Physiology of play
The Hungries have well defined behaviours that can be expanded and built upon using the imagination of their young (ages 3-5) human owners. This set of behaviours can be seen as an open system that allows for many different play patterns, turning the concepts of storage (both physical and virtual) and recursion into an excuse for creative play.
Feeding the Hungries
The act of taking out the monsters from inside one another gives a hint of the mental model for the Hungries, as it makes clear that it is physically possible to put different kinds of objects inside their extremely elastic mouths and bellies. This simple affordance facilitates different play narratives; children can put other toys inside the Hungries, use them as treasure chests, carry around assorted objects, hide things from their parents…
Storage aside, the self-recursive aspect of the Hungries can be the most rewarding to explore, as it can entice children’s curiosity by giving a glimpse of more complex concepts like infinity and set theory using physical actions (tugging their arms, dragging them around, recursively stuffing each monster with other Hungries or objects and taking them out, etc.)
The Hungries’ hunger is not limited to random objects or other Hungries, they can also store and reproduce external sounds. Each member of the Hungries family has its own voice, that means every sound they record can be played back in an unique, distorted, quirky way. Furthermore, when all Hungries are inside each other the sound behaviour changes, creating new patterns and possibilities for play.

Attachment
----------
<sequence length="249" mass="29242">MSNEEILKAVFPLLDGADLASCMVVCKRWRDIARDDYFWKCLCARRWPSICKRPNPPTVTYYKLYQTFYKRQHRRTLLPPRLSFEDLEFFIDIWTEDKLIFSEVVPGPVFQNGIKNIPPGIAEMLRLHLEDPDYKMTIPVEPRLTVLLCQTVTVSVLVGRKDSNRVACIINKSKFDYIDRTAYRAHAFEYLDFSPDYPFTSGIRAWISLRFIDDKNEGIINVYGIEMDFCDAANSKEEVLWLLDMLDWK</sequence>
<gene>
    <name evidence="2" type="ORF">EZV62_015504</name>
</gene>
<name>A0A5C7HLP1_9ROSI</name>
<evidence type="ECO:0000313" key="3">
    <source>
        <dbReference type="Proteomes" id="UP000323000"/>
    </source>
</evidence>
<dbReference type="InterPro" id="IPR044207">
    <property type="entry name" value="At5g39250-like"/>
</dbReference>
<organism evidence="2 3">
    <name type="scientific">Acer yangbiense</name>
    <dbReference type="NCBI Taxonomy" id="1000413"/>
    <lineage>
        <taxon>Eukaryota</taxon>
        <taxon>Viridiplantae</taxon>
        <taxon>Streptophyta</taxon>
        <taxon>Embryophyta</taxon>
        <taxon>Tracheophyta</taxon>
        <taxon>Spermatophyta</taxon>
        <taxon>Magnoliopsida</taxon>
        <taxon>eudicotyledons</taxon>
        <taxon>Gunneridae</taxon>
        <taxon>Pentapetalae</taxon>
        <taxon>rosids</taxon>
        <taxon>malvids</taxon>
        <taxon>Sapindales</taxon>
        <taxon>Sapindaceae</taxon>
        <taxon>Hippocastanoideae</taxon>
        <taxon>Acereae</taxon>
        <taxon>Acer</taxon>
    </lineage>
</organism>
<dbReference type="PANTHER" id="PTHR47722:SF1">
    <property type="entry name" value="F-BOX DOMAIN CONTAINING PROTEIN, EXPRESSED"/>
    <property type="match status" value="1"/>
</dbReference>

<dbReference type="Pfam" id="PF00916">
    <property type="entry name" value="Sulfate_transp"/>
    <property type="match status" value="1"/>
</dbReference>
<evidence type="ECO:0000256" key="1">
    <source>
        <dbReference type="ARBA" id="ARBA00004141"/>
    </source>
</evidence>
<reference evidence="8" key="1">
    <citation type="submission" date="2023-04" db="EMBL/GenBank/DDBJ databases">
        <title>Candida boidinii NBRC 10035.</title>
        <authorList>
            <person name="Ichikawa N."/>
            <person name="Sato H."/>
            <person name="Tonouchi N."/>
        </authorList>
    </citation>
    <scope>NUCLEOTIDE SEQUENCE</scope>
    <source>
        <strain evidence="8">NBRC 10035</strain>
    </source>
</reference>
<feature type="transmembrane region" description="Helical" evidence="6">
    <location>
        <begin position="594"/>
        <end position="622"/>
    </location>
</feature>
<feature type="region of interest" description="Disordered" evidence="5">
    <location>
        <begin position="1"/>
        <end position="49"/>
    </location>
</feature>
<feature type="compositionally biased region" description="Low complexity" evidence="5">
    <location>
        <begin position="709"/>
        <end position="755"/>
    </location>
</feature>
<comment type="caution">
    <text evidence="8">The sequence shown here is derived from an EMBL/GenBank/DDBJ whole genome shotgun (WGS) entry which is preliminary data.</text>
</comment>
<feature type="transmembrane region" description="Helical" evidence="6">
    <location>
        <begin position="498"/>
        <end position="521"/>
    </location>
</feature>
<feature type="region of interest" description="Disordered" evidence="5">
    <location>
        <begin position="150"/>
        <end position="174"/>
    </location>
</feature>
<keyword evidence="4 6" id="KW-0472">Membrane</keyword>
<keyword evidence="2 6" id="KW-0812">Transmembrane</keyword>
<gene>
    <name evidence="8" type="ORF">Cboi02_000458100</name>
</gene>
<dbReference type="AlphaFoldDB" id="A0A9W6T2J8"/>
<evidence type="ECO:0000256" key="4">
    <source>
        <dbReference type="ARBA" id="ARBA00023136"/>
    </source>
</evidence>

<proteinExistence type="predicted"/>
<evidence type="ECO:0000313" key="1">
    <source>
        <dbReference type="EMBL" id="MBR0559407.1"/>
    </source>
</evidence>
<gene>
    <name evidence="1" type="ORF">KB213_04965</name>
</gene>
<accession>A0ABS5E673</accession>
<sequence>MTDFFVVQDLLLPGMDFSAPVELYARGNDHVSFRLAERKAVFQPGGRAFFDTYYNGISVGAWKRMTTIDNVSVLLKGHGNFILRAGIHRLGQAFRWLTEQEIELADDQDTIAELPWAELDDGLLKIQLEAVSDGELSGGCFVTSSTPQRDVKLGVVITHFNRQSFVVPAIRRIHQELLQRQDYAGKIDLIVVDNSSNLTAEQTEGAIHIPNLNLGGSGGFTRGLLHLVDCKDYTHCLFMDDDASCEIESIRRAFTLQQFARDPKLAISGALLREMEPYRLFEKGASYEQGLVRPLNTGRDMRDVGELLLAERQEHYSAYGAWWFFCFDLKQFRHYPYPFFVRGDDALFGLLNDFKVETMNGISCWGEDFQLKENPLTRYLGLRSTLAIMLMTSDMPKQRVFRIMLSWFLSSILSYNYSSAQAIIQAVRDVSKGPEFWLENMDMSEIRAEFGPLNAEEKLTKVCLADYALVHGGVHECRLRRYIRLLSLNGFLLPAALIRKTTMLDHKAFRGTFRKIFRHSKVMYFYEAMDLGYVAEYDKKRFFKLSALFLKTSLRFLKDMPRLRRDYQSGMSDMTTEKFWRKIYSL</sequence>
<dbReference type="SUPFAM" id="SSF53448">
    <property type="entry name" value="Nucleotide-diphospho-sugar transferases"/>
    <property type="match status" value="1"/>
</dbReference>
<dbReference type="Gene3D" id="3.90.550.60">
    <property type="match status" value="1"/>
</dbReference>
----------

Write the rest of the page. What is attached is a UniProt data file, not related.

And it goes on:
Since Hungries’ ears are optimised for human voice, kids are encouraged to play and experiment with parents’ and friends’ voices as well as their own. To make a monster listen, the child can touch one of its ears and say the message, noise or random sound he wants the Hungry to store. To make the monster talk, the only step required is to tug one of its arms, after that the Hungry will reproduce the stored sound using its own voice.
In family unit mode, that is, when the Hungries are put back inside each other, a new sound behaviour emerges, magically making every Hungry talk one after the other. Tugging either arm of the external (container) Hungry activates the sequence, in which each Hungry can be heard–starting from the innermost one or the other way round–even though only the external one is visible.
How they work
Like a drunken chorus performing at the opera, the Hungries family manage to get their vocal sequence right in a seemingly miraculously way. The secret lies in short range radio signals that are activated only when all Hungries are in intimate proximity, i.e. one inside another.